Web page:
Two-thirds of the states and people have been merely spectators to the presidential elections. Candidates have no reason to poll, visit, advertise, organize, campaign, or worry about the voter concerns in states where they are safely ahead or hopelessly behind. The reason for this is the winner-take-all rule enacted by 48 states, under which all of a state’s electoral votes are awarded to the candidate who gets the most votes in each separate state.

    Another shortcoming of the current system is that a candidate can win the Presidency without winning the most popular votes nationwide. This has occurred in one of every 14 presidential elections.

    In the past six decades, there have been six presidential elections in which a shift of a relatively small number of votes in one or two states would have elected (and, of course, in 2000, did elect) a presidential candidate who lost the popular vote nationwide.

  4. mvymvy says:

    The National Popular Vote bill would guarantee the Presidency to the candidate who receives the most popular votes in all 50 states (and DC).

    Every vote would be politically relevant and equal in presidential elections.

    The bill would take effect only when enacted, in identical form, by states possessing a majority of the electoral votes–that is, enough electoral votes to elect a President (270 of 538). When the bill comes into effect, all the electoral votes from those states would be awarded to the presidential candidate who receives the most popular votes in all 50 states (and DC).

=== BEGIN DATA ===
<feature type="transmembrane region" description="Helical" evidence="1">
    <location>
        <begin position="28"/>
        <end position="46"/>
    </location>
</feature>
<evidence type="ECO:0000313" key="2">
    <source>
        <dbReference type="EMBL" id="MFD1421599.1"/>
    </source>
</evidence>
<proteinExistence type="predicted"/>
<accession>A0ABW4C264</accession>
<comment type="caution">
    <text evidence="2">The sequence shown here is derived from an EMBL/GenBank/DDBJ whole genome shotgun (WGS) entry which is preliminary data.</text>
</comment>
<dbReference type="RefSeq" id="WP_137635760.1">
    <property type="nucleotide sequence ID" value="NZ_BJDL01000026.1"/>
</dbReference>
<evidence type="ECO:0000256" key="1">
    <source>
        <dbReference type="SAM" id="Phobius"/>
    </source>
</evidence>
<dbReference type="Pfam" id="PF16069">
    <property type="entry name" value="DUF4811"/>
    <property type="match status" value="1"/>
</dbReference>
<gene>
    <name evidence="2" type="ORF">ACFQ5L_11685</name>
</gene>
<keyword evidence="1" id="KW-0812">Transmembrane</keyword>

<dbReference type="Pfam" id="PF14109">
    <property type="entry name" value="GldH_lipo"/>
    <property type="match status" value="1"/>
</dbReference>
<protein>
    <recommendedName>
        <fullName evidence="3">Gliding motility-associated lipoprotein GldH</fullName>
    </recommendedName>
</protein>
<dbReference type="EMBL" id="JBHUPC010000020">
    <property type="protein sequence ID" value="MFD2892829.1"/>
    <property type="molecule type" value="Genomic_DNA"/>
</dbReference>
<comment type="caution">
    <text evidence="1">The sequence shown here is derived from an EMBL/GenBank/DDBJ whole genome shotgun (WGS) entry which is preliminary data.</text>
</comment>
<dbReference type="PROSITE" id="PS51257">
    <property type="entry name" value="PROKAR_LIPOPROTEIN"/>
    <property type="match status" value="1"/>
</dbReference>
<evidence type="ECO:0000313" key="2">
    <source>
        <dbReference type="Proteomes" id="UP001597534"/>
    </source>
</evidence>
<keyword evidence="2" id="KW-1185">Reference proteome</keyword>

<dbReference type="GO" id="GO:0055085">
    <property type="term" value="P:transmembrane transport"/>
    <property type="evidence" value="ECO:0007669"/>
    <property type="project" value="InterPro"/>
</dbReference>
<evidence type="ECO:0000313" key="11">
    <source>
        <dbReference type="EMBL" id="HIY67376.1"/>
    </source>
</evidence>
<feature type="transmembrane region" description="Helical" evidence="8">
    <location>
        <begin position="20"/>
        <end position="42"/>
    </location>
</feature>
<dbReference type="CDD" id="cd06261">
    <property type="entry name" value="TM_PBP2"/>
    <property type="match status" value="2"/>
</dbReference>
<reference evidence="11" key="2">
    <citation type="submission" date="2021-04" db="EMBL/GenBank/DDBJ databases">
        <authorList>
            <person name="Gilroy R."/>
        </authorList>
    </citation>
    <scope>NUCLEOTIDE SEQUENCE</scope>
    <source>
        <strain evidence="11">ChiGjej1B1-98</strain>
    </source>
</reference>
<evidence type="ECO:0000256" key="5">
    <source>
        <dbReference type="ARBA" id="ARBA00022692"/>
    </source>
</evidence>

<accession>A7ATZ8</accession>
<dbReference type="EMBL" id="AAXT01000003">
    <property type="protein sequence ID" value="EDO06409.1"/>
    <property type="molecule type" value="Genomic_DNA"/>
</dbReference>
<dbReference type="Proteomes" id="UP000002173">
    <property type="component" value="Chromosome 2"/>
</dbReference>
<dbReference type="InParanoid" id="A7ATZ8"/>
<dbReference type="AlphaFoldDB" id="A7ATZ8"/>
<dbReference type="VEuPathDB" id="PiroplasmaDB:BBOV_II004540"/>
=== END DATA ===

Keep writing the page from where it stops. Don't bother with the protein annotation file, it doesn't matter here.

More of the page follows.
The Constitution gives every state the power to allocate its electoral votes for president, as well as to change state law on how those votes are awarded.

    The bill is currently endorsed by 1,512 state legislators in 48 states.

    In Gallup polls since 1944, only about 20% of the public has supported the current system of awarding all of a state’s electoral votes to the presidential candidate who receives the most votes in each separate state (with about 70% opposed and about 10% undecided). The recent Washington Post, Kaiser Family Foundation, and Harvard University poll shows 72% support for direct nationwide election of the President. This national result is similar to recent polls in closely divided battleground states: Colorado– 68%, Iowa –75%, Michigan– 73%, Missouri– 70%, New Hampshire– 69%, Nevada– 72%, New Mexico– 76%, North Carolina– 74%, Ohio– 70%, Pennsylvania — 78%, Virginia — 74%, and Wisconsin — 71%; in smaller states (3 to 5 electoral votes): Delaware –75%, Maine — 71%, Nebraska — 74%, New Hampshire –69%, Nevada — 72%, New Mexico — 76%, Rhode Island — 74%, and Vermont — 75%; in Southern and border states: Arkansas –80%, Kentucky — 80%, Mississippi –77%, Missouri — 70%, North Carolina — 74%, and Virginia — 74%; and in other states polled: California — 70%, Connecticut — 73% , Massachusetts — 73%, New York — 79%, and Washington — 77%.

    The National Popular Vote bill has passed 25 state legislative chambers, including one house in Arkansas, Maine, Michigan, New Mexico, North Carolina, Oregon, and Washington, and both houses in California, Colorado, Hawaii, Illinois, New Jersey, Maryland, Massachusetts, Rhode Island, and Vermont. The bill has been enacted by Hawaii, Illinois, New Jersey, and Maryland. These four states possess 50 electoral votes — 19% of the 270 necessary to bring the law into effect.

    See http://www.NationalPopularVote.com